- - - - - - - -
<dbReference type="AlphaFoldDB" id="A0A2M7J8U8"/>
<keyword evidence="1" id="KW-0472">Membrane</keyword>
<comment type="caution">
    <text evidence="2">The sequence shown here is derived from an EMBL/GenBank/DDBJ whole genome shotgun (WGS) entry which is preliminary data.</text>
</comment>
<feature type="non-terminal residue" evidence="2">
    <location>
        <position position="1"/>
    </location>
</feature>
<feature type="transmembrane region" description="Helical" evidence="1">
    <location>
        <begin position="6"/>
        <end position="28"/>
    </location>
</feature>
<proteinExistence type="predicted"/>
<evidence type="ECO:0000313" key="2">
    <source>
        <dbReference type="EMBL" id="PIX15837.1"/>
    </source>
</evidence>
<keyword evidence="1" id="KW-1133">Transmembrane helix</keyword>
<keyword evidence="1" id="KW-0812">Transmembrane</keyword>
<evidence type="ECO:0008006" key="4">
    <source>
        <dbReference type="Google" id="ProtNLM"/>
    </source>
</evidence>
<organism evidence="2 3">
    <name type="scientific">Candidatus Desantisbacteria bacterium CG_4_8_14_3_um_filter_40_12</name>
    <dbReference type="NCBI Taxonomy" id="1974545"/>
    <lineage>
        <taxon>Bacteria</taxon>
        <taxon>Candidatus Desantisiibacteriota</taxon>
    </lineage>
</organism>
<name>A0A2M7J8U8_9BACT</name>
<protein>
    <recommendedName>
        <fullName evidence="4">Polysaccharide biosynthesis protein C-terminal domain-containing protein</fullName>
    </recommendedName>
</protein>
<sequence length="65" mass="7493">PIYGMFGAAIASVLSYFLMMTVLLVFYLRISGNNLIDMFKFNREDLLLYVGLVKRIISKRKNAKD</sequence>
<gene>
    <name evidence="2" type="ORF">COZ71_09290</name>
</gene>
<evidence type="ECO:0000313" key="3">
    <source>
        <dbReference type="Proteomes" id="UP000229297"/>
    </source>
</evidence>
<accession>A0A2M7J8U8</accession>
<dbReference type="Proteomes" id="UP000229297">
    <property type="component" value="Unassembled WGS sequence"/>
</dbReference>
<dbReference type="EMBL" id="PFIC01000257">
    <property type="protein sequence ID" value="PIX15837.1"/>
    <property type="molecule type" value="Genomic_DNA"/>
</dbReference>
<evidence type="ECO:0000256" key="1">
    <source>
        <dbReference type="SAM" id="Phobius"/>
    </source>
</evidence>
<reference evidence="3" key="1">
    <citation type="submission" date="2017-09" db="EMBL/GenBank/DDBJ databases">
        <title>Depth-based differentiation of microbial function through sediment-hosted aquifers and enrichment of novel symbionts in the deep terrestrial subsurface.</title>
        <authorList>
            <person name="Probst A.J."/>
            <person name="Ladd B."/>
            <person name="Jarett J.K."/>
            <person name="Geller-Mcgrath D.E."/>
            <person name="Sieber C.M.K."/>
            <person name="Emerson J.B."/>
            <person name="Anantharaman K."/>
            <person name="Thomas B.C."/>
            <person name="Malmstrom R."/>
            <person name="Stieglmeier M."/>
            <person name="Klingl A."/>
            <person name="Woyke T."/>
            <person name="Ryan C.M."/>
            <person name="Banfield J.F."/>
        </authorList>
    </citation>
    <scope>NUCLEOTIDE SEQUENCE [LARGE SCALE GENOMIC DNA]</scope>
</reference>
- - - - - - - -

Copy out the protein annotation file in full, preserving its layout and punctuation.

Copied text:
<dbReference type="AlphaFoldDB" id="A0A2M7J8U8"/>
<keyword evidence="1" id="KW-0472">Membrane</keyword>
<comment type="caution">
    <text evidence="2">The sequence shown here is derived from an EMBL/GenBank/DDBJ whole genome shotgun (WGS) entry which is preliminary data.</text>
</comment>
<feature type="non-terminal residue" evidence="2">
    <location>
        <position position="1"/>
    </location>
</feature>
<feature type="transmembrane region" description="Helical" evidence="1">
    <location>
        <begin position="6"/>
        <end position="28"/>
    </location>
</feature>
<proteinExistence type="predicted"/>
<evidence type="ECO:0000313" key="2">
    <source>
        <dbReference type="EMBL" id="PIX15837.1"/>
    </source>
</evidence>
<keyword evidence="1" id="KW-1133">Transmembrane helix</keyword>
<keyword evidence="1" id="KW-0812">Transmembrane</keyword>
<evidence type="ECO:0008006" key="4">
    <source>
        <dbReference type="Google" id="ProtNLM"/>
    </source>
</evidence>
<organism evidence="2 3">
    <name type="scientific">Candidatus Desantisbacteria bacterium CG_4_8_14_3_um_filter_40_12</name>
    <dbReference type="NCBI Taxonomy" id="1974545"/>
    <lineage>
        <taxon>Bacteria</taxon>
        <taxon>Candidatus Desantisiibacteriota</taxon>
    </lineage>
</organism>
<name>A0A2M7J8U8_9BACT</name>
<protein>
    <recommendedName>
        <fullName evidence="4">Polysaccharide biosynthesis protein C-terminal domain-containing protein</fullName>
    </recommendedName>
</protein>
<sequence length="65" mass="7493">PIYGMFGAAIASVLSYFLMMTVLLVFYLRISGNNLIDMFKFNREDLLLYVGLVKRIISKRKNAKD</sequence>
<gene>
    <name evidence="2" type="ORF">COZ71_09290</name>
</gene>
<evidence type="ECO:0000313" key="3">
    <source>
        <dbReference type="Proteomes" id="UP000229297"/>
    </source>
</evidence>
<accession>A0A2M7J8U8</accession>
<dbReference type="Proteomes" id="UP000229297">
    <property type="component" value="Unassembled WGS sequence"/>
</dbReference>
<dbReference type="EMBL" id="PFIC01000257">
    <property type="protein sequence ID" value="PIX15837.1"/>
    <property type="molecule type" value="Genomic_DNA"/>
</dbReference>
<evidence type="ECO:0000256" key="1">
    <source>
        <dbReference type="SAM" id="Phobius"/>
    </source>
</evidence>
<reference evidence="3" key="1">
    <citation type="submission" date="2017-09" db="EMBL/GenBank/DDBJ databases">
        <title>Depth-based differentiation of microbial function through sediment-hosted aquifers and enrichment of novel symbionts in the deep terrestrial subsurface.</title>
        <authorList>
            <person name="Probst A.J."/>
            <person name="Ladd B."/>
            <person name="Jarett J.K."/>
            <person name="Geller-Mcgrath D.E."/>
            <person name="Sieber C.M.K."/>
            <person name="Emerson J.B."/>
            <person name="Anantharaman K."/>
            <person name="Thomas B.C."/>
            <person name="Malmstrom R."/>
            <person name="Stieglmeier M."/>
            <person name="Klingl A."/>
            <person name="Woyke T."/>
            <person name="Ryan C.M."/>
            <person name="Banfield J.F."/>
        </authorList>
    </citation>
    <scope>NUCLEOTIDE SEQUENCE [LARGE SCALE GENOMIC DNA]</scope>
</reference>